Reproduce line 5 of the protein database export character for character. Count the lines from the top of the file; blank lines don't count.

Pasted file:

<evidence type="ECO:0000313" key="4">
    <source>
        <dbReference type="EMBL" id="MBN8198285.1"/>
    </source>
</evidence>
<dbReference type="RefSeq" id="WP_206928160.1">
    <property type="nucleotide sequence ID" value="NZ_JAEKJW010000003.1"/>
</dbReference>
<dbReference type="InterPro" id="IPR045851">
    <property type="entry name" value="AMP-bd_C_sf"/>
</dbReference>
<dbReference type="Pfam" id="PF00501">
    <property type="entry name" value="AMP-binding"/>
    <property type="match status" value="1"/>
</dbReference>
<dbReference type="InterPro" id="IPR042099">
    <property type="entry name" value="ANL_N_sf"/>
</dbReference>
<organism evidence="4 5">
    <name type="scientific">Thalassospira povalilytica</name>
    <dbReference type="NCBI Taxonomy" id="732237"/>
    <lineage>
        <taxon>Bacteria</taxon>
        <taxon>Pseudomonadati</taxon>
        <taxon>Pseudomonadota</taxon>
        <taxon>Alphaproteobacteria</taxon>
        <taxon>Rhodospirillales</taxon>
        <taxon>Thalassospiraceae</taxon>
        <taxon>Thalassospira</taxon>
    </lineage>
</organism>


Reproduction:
</evidence>